11 Oct. 2008|
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Natural oils and waxes are the most eco-friendly of wood finishes, although synthetic alternatives do exist. Natural wood finishes, especially those that soak into the grain, are often difficult to remove, so take time to think about your requirements and choose the right product. Hardwearing, transparent or colored, decorative and preservative finish that highlights and protects the wood surface below.
The good news is, this wood polish recipe will do the exact opposite to your wooden goodies that Woody Woodpecker would. Best of all, it only uses TWO ingredients (unless you want to toss in some essential oil): Beeswax and olive oil.
This wood polish is great for any type of wood, AND you can even use it to condition and clean up your cutting boards, if you so desire. Once the beeswax is melted, pour in the 6-8 Tbsp extra virgin olive oil and stir very, very well. First, whatever wood things you want to clean, make sure they’re lightly dusted and free of any major gunk and stains.
Think of it as the difference between conditioning your hair and using a hot oil treatment.
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I am allergic to the wooden polish using spirit etc., was in search of any natural product for polishing, luckily I have gone through your details.
The only thing about using olive oil blended in with the beeswax is that olive oil will turn rancid.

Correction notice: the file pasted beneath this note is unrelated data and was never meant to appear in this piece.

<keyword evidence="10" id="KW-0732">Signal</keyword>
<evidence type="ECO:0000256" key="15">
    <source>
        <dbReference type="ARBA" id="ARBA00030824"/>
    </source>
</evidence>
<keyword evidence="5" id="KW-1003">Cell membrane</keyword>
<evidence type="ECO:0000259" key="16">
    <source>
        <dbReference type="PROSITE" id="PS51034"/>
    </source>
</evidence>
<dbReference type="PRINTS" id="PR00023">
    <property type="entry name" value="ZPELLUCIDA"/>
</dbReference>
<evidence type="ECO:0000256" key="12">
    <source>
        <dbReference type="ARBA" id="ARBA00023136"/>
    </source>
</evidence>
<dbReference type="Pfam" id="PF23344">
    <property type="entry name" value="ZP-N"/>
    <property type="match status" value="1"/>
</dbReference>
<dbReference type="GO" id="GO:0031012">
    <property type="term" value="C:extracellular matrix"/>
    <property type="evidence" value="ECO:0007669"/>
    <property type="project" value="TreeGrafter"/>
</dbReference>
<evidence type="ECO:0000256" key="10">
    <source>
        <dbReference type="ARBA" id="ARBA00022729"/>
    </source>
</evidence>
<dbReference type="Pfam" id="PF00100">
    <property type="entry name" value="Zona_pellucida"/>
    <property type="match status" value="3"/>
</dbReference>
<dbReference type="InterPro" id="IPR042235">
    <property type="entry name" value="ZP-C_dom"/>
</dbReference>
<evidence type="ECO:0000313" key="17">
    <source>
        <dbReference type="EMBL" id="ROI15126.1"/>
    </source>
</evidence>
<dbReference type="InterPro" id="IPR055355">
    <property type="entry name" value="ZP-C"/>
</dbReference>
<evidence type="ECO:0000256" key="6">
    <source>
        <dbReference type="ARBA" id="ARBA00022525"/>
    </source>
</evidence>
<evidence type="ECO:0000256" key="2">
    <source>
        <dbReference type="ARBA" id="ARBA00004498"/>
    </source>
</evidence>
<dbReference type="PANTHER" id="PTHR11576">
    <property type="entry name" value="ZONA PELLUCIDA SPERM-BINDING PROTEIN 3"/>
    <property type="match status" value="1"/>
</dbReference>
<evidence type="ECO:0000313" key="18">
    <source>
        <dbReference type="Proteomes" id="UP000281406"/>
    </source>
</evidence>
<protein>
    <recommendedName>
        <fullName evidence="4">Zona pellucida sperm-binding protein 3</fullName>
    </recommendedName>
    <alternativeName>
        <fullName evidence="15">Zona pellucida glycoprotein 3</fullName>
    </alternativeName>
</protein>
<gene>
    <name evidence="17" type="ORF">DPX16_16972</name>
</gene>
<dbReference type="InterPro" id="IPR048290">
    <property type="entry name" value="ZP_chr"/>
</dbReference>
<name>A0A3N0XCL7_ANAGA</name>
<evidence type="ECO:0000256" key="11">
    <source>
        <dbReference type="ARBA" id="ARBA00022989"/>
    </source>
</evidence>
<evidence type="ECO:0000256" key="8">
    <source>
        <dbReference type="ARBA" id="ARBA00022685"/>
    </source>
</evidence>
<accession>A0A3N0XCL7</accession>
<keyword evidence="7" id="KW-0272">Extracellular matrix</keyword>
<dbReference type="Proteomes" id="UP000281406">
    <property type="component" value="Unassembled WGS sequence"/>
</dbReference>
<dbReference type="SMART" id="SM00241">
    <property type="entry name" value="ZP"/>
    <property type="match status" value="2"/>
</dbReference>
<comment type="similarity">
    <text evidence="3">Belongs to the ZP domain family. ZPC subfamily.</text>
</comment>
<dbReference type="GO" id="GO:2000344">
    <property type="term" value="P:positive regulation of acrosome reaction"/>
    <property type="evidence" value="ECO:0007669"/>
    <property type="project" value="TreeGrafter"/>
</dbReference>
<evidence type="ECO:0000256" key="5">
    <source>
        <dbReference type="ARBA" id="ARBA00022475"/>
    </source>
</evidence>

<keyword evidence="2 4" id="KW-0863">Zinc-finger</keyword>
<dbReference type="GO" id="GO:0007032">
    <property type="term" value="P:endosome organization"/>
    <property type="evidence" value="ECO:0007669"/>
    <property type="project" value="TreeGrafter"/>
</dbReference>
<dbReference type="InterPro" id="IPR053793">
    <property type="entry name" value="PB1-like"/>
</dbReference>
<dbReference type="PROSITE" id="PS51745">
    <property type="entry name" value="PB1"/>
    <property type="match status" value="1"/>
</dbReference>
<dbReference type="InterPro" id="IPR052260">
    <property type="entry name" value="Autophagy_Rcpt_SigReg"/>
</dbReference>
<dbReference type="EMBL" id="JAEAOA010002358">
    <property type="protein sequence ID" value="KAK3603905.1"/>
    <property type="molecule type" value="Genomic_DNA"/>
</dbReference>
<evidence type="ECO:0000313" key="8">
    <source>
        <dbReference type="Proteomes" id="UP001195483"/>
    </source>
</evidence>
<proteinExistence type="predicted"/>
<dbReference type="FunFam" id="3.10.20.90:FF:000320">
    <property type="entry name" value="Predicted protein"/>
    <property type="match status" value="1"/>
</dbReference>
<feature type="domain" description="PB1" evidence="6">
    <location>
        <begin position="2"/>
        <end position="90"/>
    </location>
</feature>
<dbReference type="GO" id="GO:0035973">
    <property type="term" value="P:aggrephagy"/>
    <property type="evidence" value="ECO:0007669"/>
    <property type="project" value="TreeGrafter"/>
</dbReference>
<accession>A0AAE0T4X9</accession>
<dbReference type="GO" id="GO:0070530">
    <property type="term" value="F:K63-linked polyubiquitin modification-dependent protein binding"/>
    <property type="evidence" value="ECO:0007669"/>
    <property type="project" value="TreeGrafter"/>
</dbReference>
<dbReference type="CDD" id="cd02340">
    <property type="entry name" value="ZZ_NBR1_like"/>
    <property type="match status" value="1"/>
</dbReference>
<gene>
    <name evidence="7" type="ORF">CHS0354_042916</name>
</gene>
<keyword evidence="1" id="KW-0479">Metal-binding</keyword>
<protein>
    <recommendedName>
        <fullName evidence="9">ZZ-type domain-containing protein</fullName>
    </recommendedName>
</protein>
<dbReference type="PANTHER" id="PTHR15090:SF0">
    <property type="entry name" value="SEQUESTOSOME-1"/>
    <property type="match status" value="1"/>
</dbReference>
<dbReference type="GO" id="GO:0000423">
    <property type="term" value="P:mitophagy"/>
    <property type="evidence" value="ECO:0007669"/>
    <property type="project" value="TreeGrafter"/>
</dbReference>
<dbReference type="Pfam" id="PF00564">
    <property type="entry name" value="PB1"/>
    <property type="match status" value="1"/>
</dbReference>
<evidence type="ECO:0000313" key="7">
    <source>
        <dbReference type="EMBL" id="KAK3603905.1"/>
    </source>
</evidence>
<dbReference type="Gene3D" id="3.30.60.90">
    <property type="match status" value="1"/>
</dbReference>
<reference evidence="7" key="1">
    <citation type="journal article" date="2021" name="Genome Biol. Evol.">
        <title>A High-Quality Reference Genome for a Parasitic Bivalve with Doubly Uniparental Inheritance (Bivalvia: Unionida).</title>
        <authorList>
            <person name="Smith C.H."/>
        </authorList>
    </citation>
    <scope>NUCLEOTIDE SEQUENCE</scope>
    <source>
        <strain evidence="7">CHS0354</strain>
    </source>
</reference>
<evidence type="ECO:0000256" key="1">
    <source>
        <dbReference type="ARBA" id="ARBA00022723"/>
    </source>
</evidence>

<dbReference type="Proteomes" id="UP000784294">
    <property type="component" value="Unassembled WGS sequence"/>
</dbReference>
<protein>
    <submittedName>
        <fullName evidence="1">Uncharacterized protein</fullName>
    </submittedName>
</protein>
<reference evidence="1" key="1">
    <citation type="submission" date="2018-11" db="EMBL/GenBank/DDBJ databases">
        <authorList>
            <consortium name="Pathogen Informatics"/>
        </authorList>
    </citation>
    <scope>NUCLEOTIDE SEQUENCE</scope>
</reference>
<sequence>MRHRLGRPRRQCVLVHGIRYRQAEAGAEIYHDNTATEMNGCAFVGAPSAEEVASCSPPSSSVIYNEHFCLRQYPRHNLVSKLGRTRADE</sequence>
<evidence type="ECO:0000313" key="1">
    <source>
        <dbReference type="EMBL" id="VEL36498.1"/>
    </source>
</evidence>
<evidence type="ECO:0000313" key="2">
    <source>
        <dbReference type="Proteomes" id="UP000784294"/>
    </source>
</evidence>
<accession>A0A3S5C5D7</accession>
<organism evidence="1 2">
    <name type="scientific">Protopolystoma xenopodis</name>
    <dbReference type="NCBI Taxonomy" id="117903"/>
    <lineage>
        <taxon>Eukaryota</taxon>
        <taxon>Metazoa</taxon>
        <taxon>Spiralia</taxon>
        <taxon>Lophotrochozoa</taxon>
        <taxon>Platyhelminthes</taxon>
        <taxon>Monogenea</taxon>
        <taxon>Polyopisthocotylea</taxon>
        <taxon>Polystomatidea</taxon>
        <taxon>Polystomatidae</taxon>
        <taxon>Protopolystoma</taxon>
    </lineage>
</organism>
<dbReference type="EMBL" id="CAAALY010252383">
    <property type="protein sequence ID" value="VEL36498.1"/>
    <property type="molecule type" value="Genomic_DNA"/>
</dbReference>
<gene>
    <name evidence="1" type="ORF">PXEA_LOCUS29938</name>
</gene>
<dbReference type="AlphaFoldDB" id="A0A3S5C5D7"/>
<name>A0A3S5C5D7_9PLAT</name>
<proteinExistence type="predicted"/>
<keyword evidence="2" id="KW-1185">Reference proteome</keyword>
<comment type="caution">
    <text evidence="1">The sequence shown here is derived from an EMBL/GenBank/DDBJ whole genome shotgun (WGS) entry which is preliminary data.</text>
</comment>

I have used Bee wax with pure Coconut oil and applied to my Old cupboard, In India I could not get the Virgin olive oil, I have got the Mat finish,could not get the glossy finish, anyway I am happy with the finish. Beeswax and linseed oil are well known green finishes, but look out for safflower oil and carnauba wax as well.
Nothing was good enough or funny enough, because instead, my mushy brain decided to get the theme song from the Woody Woodpecker Show stuck on repeat. It doesn’t just bring your wood back to shiny, rich life, it also protects and cuts down on cleaning time for a while after you use it. You can remove the container from the hot water before you add the olive oil, but you might have to reheat it anyway, because the room-temperature olive oil might make the beeswax set up immediately, leaving you with big clumps floating in your oil. Feel free to yell at me if you really DO have the Woody Woodpecker song stuck in your head now. My only quibble is that now that the wax and oil has set, it’s VERY firm, and I used 7 Tbsp of olive oil. I grate it on a regular box grater, though you may want to rub some of the olive oil on your grater first, for easier cleanup.
I made this recipe with the smaller ratio of oil:wax and added some cedarwood essential oil to finish. This will last me months, though if you have a lot of wood to polish, you might have to replenish your supply more often (or double the recipe). I was thinking about what oil to use to treat the furniture and realized a basic linseed oil may not be best for my neice. I just finished polishing up the dollhouse and not only does it look beautiful, but cedarwood is a wonderful oil for its scent.
I’ve even used it on my grandparents’ old wood table, and the difference it made was amazing!
Vinegar is also used ina lot of homemade wood cleaning products and is often recommended for wood floors, but these are usually sealed, of course.